I’ve been reading a lot of diet blogs and books recently. And there’s something that almost all of them do that’s really starting to bug me. (I do it, too.)
They (we) extrapolate way, way too much based on not enough evidence.
Science is only really useful for proving things wrong. It’s far less useful for proving things right. You can use science, for instance, to disprove notions like “eating saturated fat causes heart disease.” (Although the methods for doing so are complicated and harder than you might think.)
But when it comes to positive messages — telling us what we SHOULD be eating and doing with ourselves — science often proves to be a clunky and cumbersome instrument.
“Cancer Fighting” This-and-That
How many times a day do we get bombarded with positive messages that are marketed to us as “grounded in science”?
- Eat these 45 fruits, because science proves they all contain XYZ antioxidants and other health-promoting compounds.
- Do this ABC exercise regimen, because science proves that it’s the best ever in the history of the universe at obliterating thigh fat.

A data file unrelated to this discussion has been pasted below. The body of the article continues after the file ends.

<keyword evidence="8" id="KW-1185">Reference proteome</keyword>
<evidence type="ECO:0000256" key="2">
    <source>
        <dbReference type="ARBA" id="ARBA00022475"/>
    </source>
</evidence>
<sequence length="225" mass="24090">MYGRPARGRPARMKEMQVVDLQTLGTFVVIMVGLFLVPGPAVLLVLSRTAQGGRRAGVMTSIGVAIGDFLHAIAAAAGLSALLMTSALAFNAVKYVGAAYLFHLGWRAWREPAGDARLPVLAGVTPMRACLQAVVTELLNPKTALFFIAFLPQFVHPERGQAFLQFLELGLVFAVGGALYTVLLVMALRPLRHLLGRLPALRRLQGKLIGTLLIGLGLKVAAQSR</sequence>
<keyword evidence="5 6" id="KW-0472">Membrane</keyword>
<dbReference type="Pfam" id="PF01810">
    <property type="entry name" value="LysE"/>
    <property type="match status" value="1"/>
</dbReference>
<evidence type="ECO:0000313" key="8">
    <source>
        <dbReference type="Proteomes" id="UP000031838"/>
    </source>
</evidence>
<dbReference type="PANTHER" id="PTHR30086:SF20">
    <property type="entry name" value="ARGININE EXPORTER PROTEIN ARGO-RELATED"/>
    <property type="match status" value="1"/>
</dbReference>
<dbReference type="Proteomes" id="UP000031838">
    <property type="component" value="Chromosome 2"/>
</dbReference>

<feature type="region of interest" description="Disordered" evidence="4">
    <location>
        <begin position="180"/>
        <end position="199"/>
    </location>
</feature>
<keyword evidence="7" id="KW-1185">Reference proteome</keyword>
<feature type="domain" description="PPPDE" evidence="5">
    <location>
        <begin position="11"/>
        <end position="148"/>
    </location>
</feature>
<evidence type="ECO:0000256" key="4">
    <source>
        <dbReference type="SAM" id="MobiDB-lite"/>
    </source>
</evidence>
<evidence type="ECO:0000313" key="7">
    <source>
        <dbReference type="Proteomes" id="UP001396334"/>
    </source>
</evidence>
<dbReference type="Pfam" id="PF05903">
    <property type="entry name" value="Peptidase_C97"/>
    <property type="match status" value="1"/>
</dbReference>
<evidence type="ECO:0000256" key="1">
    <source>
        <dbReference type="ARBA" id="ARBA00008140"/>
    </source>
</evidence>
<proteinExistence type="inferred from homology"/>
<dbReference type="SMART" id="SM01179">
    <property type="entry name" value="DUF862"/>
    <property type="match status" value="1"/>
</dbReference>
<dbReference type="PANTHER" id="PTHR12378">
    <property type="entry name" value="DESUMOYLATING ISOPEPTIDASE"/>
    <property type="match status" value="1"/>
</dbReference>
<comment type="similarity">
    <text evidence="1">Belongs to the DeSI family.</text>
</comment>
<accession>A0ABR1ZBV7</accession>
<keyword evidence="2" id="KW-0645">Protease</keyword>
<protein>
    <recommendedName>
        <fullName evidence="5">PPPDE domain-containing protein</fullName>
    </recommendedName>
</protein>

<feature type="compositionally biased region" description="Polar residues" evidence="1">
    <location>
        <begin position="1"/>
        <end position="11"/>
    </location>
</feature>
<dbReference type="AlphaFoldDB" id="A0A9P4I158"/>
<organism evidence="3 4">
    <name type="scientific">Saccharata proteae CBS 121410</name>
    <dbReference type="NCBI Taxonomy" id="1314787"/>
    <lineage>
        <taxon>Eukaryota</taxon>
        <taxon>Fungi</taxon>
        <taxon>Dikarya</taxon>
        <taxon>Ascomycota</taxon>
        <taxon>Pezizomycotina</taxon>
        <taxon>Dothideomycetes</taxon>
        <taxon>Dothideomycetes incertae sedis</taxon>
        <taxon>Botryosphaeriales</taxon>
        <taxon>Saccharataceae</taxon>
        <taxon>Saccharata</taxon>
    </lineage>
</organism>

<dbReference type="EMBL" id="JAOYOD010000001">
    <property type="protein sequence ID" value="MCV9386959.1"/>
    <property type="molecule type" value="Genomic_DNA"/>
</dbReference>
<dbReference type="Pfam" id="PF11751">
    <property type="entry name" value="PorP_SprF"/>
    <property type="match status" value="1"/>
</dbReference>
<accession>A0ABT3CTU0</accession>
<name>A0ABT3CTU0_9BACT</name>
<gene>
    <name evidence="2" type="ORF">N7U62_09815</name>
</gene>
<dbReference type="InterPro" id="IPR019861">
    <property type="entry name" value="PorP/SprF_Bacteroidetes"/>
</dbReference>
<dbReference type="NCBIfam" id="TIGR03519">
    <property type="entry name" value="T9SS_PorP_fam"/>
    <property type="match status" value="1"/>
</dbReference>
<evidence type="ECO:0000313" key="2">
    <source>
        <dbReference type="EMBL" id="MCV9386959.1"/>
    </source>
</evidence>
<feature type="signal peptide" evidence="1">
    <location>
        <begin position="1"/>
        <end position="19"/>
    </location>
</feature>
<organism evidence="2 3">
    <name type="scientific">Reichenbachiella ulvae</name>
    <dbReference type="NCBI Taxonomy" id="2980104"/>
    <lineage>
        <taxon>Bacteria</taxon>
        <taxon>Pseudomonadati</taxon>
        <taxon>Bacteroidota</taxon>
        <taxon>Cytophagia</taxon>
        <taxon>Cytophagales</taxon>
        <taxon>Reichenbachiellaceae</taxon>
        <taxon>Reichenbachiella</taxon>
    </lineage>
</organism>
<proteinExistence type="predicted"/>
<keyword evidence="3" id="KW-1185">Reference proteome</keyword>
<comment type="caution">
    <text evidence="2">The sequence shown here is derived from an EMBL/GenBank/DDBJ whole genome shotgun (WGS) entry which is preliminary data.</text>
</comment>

- Take these 15 pills, ointments, powders and supplements, because science proves that they’re the best 15 pills, ointments, powders and supplements ever made because they’re derived from willow seeds, Amazonian frogs, and the nose hair of a real genuine witch! Therefore, they HAVE to be good for you!
Nonsense! Science proves nothing. It only FAILS to DISPROVE.
That’s a subtle, sly distinction. But it’s an important one.
The moral is: the next time you encounter diet advice that appears overly extravagant in its conclusions, be skeptical. Taken as a whole, the diet might work. It might work wonderfully, in fact. But even still, ask yourself: what components of this diet are ACTUALLY driving the results? What components are doing nothing? What components may actually be counterproductive or even harmful?
Science is a blunt instrument. It generally does not permit or celebrate extravagances!